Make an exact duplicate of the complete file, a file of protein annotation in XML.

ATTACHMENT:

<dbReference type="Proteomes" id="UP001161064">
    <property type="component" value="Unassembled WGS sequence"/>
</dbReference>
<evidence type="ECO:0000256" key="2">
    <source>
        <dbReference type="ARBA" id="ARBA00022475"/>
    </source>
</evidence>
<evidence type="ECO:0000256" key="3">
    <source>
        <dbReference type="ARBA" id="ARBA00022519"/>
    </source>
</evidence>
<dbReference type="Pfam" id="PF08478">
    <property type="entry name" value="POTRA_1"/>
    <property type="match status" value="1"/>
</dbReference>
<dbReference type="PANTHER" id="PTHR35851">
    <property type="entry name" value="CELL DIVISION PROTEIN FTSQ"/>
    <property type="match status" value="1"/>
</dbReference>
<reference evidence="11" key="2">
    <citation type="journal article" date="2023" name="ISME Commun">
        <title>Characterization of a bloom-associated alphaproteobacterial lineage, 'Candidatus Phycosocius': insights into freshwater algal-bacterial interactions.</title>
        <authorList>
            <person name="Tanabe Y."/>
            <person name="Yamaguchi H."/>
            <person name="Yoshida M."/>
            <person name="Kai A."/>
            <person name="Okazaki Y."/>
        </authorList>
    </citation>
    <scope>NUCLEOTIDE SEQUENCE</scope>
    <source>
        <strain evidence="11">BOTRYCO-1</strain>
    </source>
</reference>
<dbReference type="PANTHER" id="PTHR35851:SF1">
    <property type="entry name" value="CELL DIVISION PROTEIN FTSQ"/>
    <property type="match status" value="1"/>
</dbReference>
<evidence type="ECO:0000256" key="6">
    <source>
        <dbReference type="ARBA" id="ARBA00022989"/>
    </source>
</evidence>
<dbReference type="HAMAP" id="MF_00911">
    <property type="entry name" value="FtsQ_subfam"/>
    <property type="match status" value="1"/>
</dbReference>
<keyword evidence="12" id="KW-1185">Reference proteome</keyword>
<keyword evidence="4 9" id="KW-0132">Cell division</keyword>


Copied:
<dbReference type="Proteomes" id="UP001161064">
    <property type="component" value="Unassembled WGS sequence"/>
</dbReference>
<evidence type="ECO:0000256" key="2">
    <source>
        <dbReference type="ARBA" id="ARBA00022475"/>
    </source>
</evidence>
<evidence type="ECO:0000256" key="3">
    <source>
        <dbReference type="ARBA" id="ARBA00022519"/>
    </source>
</evidence>
<dbReference type="Pfam" id="PF08478">
    <property type="entry name" value="POTRA_1"/>
    <property type="match status" value="1"/>
</dbReference>
<dbReference type="PANTHER" id="PTHR35851">
    <property type="entry name" value="CELL DIVISION PROTEIN FTSQ"/>
    <property type="match status" value="1"/>
</dbReference>
<reference evidence="11" key="2">
    <citation type="journal article" date="2023" name="ISME Commun">
        <title>Characterization of a bloom-associated alphaproteobacterial lineage, 'Candidatus Phycosocius': insights into freshwater algal-bacterial interactions.</title>
        <authorList>
            <person name="Tanabe Y."/>
            <person name="Yamaguchi H."/>
            <person name="Yoshida M."/>
            <person name="Kai A."/>
            <person name="Okazaki Y."/>
        </authorList>
    </citation>
    <scope>NUCLEOTIDE SEQUENCE</scope>
    <source>
        <strain evidence="11">BOTRYCO-1</strain>
    </source>
</reference>
<dbReference type="PANTHER" id="PTHR35851:SF1">
    <property type="entry name" value="CELL DIVISION PROTEIN FTSQ"/>
    <property type="match status" value="1"/>
</dbReference>
<evidence type="ECO:0000256" key="6">
    <source>
        <dbReference type="ARBA" id="ARBA00022989"/>
    </source>
</evidence>
<dbReference type="HAMAP" id="MF_00911">
    <property type="entry name" value="FtsQ_subfam"/>
    <property type="match status" value="1"/>
</dbReference>
<keyword evidence="12" id="KW-1185">Reference proteome</keyword>
<keyword evidence="4 9" id="KW-0132">Cell division</keyword>